Tag Archives: Napoleonic Wargame

Test Units (WIP)

I’ve started painting up some test bases.

British Regiments

These are test British Regiments, the front two regiments are the 5th (front left) and 48th (front right) regiments of foot and mouth.

I’ve initially based them on 40mm X 30mm bases. There are also dice holders on the units, initially I’ve placed two on each base. One for the formation and one to denote the number of firing dice. I may change this to three holders though and have two for strength and one for formations.

I also may yet narrow the bases to 40mm X 20mm so that the brigade isn’t too bulky to the rear.

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Coup D’Oeil

Each general will require Coup d’Oeil (CdO) during the game. The number a general needs will depend upon their rank and the number of men they command.

Generals will be able to generate CdO each turn, with higher ranked generals able to generate more than lower ranks. Someone like Napoleon or Wellington for example would have more than Murat or Junot. They will also start with a number of CdO which they can use at the deployment point to have units on the tabletop at the beginning of the battle.

CdO can then be spent during the course of the game on certain events:

  • Sending an ADC to a unit to activate and task it with taking and holding an objective.
  • Bring reserves onto the battlefield with a purpose to take and hold an objective.

Generating CdO

There will be various ways to do so. A general will be able to generate so much CdO each turn, revealing units, holding objectives and routing enemy units from the table will also generate CdO. So let’s look at each of these in turn.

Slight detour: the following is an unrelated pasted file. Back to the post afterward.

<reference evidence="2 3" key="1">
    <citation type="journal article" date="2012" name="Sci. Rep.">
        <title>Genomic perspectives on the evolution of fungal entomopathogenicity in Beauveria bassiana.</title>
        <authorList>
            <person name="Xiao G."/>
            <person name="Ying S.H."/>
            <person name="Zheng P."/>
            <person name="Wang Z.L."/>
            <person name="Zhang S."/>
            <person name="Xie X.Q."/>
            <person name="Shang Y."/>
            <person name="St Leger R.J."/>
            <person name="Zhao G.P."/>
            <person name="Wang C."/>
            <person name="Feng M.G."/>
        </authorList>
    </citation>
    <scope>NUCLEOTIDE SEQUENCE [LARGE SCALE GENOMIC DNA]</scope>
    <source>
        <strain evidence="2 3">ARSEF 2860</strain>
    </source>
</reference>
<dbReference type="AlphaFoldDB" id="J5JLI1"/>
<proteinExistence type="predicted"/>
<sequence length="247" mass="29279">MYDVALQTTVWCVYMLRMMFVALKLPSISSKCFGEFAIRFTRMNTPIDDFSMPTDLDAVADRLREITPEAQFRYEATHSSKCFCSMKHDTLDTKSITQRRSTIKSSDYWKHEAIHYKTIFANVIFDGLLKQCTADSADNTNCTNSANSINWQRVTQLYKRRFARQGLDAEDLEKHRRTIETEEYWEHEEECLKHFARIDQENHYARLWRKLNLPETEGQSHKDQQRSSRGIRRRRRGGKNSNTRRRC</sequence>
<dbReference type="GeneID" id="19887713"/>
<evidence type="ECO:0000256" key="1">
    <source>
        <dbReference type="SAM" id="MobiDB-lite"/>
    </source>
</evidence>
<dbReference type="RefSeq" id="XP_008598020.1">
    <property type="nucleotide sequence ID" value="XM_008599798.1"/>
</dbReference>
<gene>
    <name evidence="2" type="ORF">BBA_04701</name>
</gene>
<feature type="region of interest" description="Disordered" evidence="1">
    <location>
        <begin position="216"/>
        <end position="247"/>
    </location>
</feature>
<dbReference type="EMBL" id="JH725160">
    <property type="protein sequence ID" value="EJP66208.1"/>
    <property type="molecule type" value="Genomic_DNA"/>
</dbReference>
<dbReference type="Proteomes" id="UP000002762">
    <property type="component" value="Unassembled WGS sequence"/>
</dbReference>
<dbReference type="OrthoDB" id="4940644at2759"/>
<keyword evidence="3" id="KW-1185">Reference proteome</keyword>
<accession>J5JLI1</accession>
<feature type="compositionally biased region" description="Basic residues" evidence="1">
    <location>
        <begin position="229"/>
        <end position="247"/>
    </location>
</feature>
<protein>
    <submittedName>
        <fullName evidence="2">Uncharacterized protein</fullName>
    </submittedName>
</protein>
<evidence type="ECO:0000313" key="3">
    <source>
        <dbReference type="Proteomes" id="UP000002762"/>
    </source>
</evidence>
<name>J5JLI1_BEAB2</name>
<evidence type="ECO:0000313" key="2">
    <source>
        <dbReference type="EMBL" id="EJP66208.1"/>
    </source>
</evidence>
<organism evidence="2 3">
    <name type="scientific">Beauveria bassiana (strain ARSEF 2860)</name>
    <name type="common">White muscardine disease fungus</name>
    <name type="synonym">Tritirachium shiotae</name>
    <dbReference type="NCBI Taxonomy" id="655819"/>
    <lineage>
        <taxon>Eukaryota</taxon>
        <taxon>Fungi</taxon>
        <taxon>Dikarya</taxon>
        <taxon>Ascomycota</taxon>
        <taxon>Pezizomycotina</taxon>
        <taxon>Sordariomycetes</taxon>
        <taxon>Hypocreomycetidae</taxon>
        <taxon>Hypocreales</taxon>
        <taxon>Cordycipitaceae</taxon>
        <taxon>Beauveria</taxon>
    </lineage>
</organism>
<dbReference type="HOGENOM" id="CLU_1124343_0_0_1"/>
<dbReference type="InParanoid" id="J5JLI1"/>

Revealing Units

Each time a friendly unit closes to within 20cm (roughly 1 kilometre at scale) of an enemy that unit will be revealed (perhaps 30cm if the unit is stationed on a hill with clear line of sight), this will generate CdO for the General. At present I will set this to 1 CdO per unit. With games of roughly 50,000 men on each side this should equate to around 50 CdO.

Holding Objectives

CdO awarded for holding objectives will depend upon the objective which are split into Primary or Secondary objectives. The figures for generation from these should also be relatively low, so let’s start out by saying that holding a Primary objective (being within 10cm) will generate 2 CdO, while a secondary objective will generate 1 CdO. Let’s assume a player holds half of the objectives during the course of the game (1.5 Primary and 1.5 Secondary), over 50 turns this would give him 225 CdO.

Routing Units

Each time a unit is reduced to 0 morale it is routed and flees the battlefield. This will obviously not be a regular occurrence and without having performed any in depth play testing as yet, it is hard to determine how many on average will flee. Therefore we will need a holding number in the meantime. Let’s assume at this stage that perhaps 20% of an enemy army will flee, using our assumption of 50,000 men per army that equates to 10,000 men (or 100 strength).

I don’t think it would be entirely fair to have the strength of the unit as the reward, I’d rather have a base number which can be adjusted later if needs be. At the moment let’s assume that each routed enemy generates 10 CdO.